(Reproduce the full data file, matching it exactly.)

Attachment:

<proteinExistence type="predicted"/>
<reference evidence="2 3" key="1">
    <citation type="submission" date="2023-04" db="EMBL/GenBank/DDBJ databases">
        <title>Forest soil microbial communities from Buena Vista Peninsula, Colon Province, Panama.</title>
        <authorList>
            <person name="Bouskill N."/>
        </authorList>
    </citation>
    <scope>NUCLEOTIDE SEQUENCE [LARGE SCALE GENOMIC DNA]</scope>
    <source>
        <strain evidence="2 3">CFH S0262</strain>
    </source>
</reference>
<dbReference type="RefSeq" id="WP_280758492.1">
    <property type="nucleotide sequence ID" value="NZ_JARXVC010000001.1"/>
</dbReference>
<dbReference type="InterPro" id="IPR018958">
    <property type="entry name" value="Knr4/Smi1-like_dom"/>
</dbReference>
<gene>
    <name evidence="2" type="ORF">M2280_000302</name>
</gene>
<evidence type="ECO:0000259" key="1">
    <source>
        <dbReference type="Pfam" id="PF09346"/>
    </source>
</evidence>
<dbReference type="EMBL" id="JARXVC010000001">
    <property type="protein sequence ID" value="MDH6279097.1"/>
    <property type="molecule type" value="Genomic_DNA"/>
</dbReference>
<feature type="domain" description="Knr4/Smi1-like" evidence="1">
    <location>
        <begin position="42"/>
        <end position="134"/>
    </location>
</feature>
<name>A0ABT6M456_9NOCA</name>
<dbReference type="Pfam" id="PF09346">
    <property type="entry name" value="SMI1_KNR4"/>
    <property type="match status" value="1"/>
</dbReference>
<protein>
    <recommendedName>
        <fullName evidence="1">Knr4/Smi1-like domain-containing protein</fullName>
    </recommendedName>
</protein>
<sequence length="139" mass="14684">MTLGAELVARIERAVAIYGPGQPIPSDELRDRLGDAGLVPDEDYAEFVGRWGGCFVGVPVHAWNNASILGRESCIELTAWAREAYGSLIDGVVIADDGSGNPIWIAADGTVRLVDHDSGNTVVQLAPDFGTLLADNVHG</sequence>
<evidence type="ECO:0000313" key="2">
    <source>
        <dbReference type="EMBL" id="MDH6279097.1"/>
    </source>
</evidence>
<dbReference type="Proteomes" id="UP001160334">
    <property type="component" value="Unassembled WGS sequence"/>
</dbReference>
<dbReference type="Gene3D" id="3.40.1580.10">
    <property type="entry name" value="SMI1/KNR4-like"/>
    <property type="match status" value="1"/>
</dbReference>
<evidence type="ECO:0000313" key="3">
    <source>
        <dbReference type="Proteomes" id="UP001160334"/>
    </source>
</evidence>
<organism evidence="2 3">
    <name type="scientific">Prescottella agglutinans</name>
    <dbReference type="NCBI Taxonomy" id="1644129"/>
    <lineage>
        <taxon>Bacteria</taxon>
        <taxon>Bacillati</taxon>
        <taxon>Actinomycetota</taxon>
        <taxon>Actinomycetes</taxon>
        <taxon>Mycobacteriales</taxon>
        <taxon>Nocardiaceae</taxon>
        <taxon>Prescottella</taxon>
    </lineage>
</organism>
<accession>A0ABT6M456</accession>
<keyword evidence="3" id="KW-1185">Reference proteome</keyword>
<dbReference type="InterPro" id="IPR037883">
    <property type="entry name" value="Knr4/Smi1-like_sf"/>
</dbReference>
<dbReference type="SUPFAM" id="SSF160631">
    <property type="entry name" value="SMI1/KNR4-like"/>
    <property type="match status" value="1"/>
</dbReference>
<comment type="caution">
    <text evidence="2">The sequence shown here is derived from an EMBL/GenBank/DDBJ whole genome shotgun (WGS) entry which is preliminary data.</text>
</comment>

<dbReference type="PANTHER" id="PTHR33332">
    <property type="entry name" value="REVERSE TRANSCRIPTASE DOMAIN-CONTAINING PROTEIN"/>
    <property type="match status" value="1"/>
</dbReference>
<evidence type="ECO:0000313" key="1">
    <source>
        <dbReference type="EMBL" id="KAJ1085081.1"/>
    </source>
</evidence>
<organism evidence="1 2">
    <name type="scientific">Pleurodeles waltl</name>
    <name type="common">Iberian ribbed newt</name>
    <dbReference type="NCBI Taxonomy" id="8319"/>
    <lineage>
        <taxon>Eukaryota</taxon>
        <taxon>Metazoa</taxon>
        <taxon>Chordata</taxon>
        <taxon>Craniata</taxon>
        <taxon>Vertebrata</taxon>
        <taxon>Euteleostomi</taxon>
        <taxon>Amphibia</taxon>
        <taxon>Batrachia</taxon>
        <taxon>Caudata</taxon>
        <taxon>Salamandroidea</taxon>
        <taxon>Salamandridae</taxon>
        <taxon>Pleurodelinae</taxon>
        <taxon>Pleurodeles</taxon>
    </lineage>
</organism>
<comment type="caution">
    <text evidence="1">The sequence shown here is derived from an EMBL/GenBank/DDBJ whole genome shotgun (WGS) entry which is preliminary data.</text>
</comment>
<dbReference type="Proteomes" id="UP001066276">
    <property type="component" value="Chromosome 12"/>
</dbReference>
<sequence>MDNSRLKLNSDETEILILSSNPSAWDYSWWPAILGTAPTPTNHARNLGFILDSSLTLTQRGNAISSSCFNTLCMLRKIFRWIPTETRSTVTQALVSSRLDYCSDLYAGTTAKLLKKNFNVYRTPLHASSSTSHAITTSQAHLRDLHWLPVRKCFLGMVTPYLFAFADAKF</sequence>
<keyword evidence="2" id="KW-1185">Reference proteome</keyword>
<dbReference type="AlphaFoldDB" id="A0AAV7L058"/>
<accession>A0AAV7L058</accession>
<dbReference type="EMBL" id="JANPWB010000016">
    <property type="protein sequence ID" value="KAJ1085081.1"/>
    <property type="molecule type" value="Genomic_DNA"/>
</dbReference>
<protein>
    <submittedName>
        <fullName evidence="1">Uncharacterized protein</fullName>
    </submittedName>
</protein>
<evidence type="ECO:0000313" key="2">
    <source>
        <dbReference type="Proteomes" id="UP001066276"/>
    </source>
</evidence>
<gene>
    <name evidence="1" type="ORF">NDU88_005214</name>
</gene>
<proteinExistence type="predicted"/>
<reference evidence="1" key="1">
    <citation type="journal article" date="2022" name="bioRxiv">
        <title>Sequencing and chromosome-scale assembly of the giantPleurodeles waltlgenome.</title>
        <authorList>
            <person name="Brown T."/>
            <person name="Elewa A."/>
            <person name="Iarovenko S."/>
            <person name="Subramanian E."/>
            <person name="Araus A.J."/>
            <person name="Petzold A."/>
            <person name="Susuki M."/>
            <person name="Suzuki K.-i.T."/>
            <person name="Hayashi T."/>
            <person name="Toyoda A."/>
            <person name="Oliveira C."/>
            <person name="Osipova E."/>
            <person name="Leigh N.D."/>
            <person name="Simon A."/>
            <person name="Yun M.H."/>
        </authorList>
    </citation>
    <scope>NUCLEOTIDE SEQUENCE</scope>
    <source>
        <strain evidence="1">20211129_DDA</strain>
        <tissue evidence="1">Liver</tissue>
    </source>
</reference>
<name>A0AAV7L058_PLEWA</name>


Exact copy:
<proteinExistence type="predicted"/>
<reference evidence="2 3" key="1">
    <citation type="submission" date="2023-04" db="EMBL/GenBank/DDBJ databases">
        <title>Forest soil microbial communities from Buena Vista Peninsula, Colon Province, Panama.</title>
        <authorList>
            <person name="Bouskill N."/>
        </authorList>
    </citation>
    <scope>NUCLEOTIDE SEQUENCE [LARGE SCALE GENOMIC DNA]</scope>
    <source>
        <strain evidence="2 3">CFH S0262</strain>
    </source>
</reference>
<dbReference type="RefSeq" id="WP_280758492.1">
    <property type="nucleotide sequence ID" value="NZ_JARXVC010000001.1"/>
</dbReference>
<dbReference type="InterPro" id="IPR018958">
    <property type="entry name" value="Knr4/Smi1-like_dom"/>
</dbReference>
<gene>
    <name evidence="2" type="ORF">M2280_000302</name>
</gene>
<evidence type="ECO:0000259" key="1">
    <source>
        <dbReference type="Pfam" id="PF09346"/>
    </source>
</evidence>
<dbReference type="EMBL" id="JARXVC010000001">
    <property type="protein sequence ID" value="MDH6279097.1"/>
    <property type="molecule type" value="Genomic_DNA"/>
</dbReference>
<feature type="domain" description="Knr4/Smi1-like" evidence="1">
    <location>
        <begin position="42"/>
        <end position="134"/>
    </location>
</feature>
<name>A0ABT6M456_9NOCA</name>
<dbReference type="Pfam" id="PF09346">
    <property type="entry name" value="SMI1_KNR4"/>
    <property type="match status" value="1"/>
</dbReference>
<protein>
    <recommendedName>
        <fullName evidence="1">Knr4/Smi1-like domain-containing protein</fullName>
    </recommendedName>
</protein>
<sequence length="139" mass="14684">MTLGAELVARIERAVAIYGPGQPIPSDELRDRLGDAGLVPDEDYAEFVGRWGGCFVGVPVHAWNNASILGRESCIELTAWAREAYGSLIDGVVIADDGSGNPIWIAADGTVRLVDHDSGNTVVQLAPDFGTLLADNVHG</sequence>
<evidence type="ECO:0000313" key="2">
    <source>
        <dbReference type="EMBL" id="MDH6279097.1"/>
    </source>
</evidence>
<dbReference type="Proteomes" id="UP001160334">
    <property type="component" value="Unassembled WGS sequence"/>
</dbReference>
<dbReference type="Gene3D" id="3.40.1580.10">
    <property type="entry name" value="SMI1/KNR4-like"/>
    <property type="match status" value="1"/>
</dbReference>
<evidence type="ECO:0000313" key="3">
    <source>
        <dbReference type="Proteomes" id="UP001160334"/>
    </source>
</evidence>
<organism evidence="2 3">
    <name type="scientific">Prescottella agglutinans</name>
    <dbReference type="NCBI Taxonomy" id="1644129"/>
    <lineage>
        <taxon>Bacteria</taxon>
        <taxon>Bacillati</taxon>
        <taxon>Actinomycetota</taxon>
        <taxon>Actinomycetes</taxon>
        <taxon>Mycobacteriales</taxon>
        <taxon>Nocardiaceae</taxon>
        <taxon>Prescottella</taxon>
    </lineage>
</organism>
<accession>A0ABT6M456</accession>
<keyword evidence="3" id="KW-1185">Reference proteome</keyword>
<dbReference type="InterPro" id="IPR037883">
    <property type="entry name" value="Knr4/Smi1-like_sf"/>
</dbReference>
<dbReference type="SUPFAM" id="SSF160631">
    <property type="entry name" value="SMI1/KNR4-like"/>
    <property type="match status" value="1"/>
</dbReference>
<comment type="caution">
    <text evidence="2">The sequence shown here is derived from an EMBL/GenBank/DDBJ whole genome shotgun (WGS) entry which is preliminary data.</text>
</comment>

<dbReference type="PANTHER" id="PTHR33332">
    <property type="entry name" value="REVERSE TRANSCRIPTASE DOMAIN-CONTAINING PROTEIN"/>
    <property type="match status" value="1"/>
</dbReference>
<evidence type="ECO:0000313" key="1">
    <source>
        <dbReference type="EMBL" id="KAJ1085081.1"/>
    </source>
</evidence>
<organism evidence="1 2">
    <name type="scientific">Pleurodeles waltl</name>
    <name type="common">Iberian ribbed newt</name>
    <dbReference type="NCBI Taxonomy" id="8319"/>
    <lineage>
        <taxon>Eukaryota</taxon>
        <taxon>Metazoa</taxon>
        <taxon>Chordata</taxon>
        <taxon>Craniata</taxon>
        <taxon>Vertebrata</taxon>
        <taxon>Euteleostomi</taxon>
        <taxon>Amphibia</taxon>
        <taxon>Batrachia</taxon>
        <taxon>Caudata</taxon>
        <taxon>Salamandroidea</taxon>
        <taxon>Salamandridae</taxon>
        <taxon>Pleurodelinae</taxon>
        <taxon>Pleurodeles</taxon>
    </lineage>
</organism>
<comment type="caution">
    <text evidence="1">The sequence shown here is derived from an EMBL/GenBank/DDBJ whole genome shotgun (WGS) entry which is preliminary data.</text>
</comment>
<dbReference type="Proteomes" id="UP001066276">
    <property type="component" value="Chromosome 12"/>
</dbReference>
<sequence>MDNSRLKLNSDETEILILSSNPSAWDYSWWPAILGTAPTPTNHARNLGFILDSSLTLTQRGNAISSSCFNTLCMLRKIFRWIPTETRSTVTQALVSSRLDYCSDLYAGTTAKLLKKNFNVYRTPLHASSSTSHAITTSQAHLRDLHWLPVRKCFLGMVTPYLFAFADAKF</sequence>
<keyword evidence="2" id="KW-1185">Reference proteome</keyword>
<dbReference type="AlphaFoldDB" id="A0AAV7L058"/>
<accession>A0AAV7L058</accession>
<dbReference type="EMBL" id="JANPWB010000016">
    <property type="protein sequence ID" value="KAJ1085081.1"/>
    <property type="molecule type" value="Genomic_DNA"/>
</dbReference>
<protein>
    <submittedName>
        <fullName evidence="1">Uncharacterized protein</fullName>
    </submittedName>
</protein>
<evidence type="ECO:0000313" key="2">
    <source>
        <dbReference type="Proteomes" id="UP001066276"/>
    </source>
</evidence>
<gene>
    <name evidence="1" type="ORF">NDU88_005214</name>
</gene>
<proteinExistence type="predicted"/>
<reference evidence="1" key="1">
    <citation type="journal article" date="2022" name="bioRxiv">
        <title>Sequencing and chromosome-scale assembly of the giantPleurodeles waltlgenome.</title>
        <authorList>
            <person name="Brown T."/>
            <person name="Elewa A."/>
            <person name="Iarovenko S."/>
            <person name="Subramanian E."/>
            <person name="Araus A.J."/>
            <person name="Petzold A."/>
            <person name="Susuki M."/>
            <person name="Suzuki K.-i.T."/>
            <person name="Hayashi T."/>
            <person name="Toyoda A."/>
            <person name="Oliveira C."/>
            <person name="Osipova E."/>
            <person name="Leigh N.D."/>
            <person name="Simon A."/>
            <person name="Yun M.H."/>
        </authorList>
    </citation>
    <scope>NUCLEOTIDE SEQUENCE</scope>
    <source>
        <strain evidence="1">20211129_DDA</strain>
        <tissue evidence="1">Liver</tissue>
    </source>
</reference>
<name>A0AAV7L058_PLEWA</name>